Unraveling the environmental and anthropogenic drivers of bacterial community changes in the Estuary of Bilbao and its tributaries
Aguirre Rodrigo, Mikel
Abad García, David
Albaina Vivanco, Aitor
Goñi-Urriza, María Soledad
Estomba Recalde, Miren Andone
Zarraonaindia Martínez, Iratxe
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PLOS ONE 12(6) : (2017) // Article ID e0178755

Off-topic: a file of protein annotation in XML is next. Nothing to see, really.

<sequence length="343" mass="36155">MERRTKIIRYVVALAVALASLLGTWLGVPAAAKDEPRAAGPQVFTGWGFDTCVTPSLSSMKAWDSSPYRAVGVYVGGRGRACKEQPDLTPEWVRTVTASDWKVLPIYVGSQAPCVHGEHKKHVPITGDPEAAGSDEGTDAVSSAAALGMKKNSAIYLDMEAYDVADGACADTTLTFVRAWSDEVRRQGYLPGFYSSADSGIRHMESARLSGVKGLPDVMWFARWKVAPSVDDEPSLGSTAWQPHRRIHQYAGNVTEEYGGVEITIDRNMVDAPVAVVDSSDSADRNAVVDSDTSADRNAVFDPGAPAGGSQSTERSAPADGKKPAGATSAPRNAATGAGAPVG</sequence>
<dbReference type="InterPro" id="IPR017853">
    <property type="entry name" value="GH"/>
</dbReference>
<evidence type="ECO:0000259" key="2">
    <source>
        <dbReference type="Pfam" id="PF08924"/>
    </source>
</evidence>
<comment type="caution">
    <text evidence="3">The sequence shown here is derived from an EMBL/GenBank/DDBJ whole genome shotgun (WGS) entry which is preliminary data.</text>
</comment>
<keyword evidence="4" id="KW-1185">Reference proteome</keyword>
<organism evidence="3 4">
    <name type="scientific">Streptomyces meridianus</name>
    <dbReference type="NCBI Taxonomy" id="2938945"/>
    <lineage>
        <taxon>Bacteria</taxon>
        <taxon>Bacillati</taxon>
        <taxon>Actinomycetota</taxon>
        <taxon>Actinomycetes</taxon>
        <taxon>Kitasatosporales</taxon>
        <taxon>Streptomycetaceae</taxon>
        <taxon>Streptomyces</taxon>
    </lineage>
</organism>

In this study, 16S rRNA gene sequencing was used to characterize the changes in taxonomic composition and environmental factors significantly influencing bacterial community structure across an annual cycle in the Estuary of Bilbao as well as its tributaries. In spite of this estuary being small and characterized by a short residence time, the environmental factors most highly correlated with the bacterial community mirrored those reported to govern larger estuaries, specifically salinity and temperature. Additionally, bacterial community changes in the estuary appeared to vary with precipitation. For example, an increase in freshwater bacteria (Comamonadaceae and Sphingobacteriaceae) was observed in high precipitation periods compared to the predominately marine-like bacteria (Rhodobacterales and Oceanospirillales) that were found in low precipitation periods. Notably, we observed a significantly higher relative abundance of Comamonadaceae than previously described in other estuaries. Furthermore, anthropic factors could have an impact on this particular estuary's bacterial community structure. For example, ecosystem changes related to the channelization of the estuary likely induced a low dissolved oxygen (DO) concentration, high temperature, and high chlorophyll concentration period in the inner euhaline water in summer (samples with salinity >30 ppt). Those samples were characterized by a high abundance of facultative anaerobes. For instance, OTUs classified as Cryomorphaceae and Candidatus Aquiluna rubra were negatively associated with DO concentration, while Oleiphilaceae was positively associated with DO concentration. Additionally, microorganisms related to biological treatment of wastewater (e.g Bdellovibrio and Zoogloea) were detected in the samples immediately downstream of the Bilbao Wastewater Treatment Plant (WWTP). There are several human activities planned in the region surrounding the Estuary of Bilbao (e.g. sediment draining, architectural changes, etc.) which will likely affect this ecosystem. Therefore, the addition of bacterial community profiling and diversity analysis into the estuary's ongoing monitoring program would provide a more comprehensive view of the ecological status of the Estuary of Bilbao.
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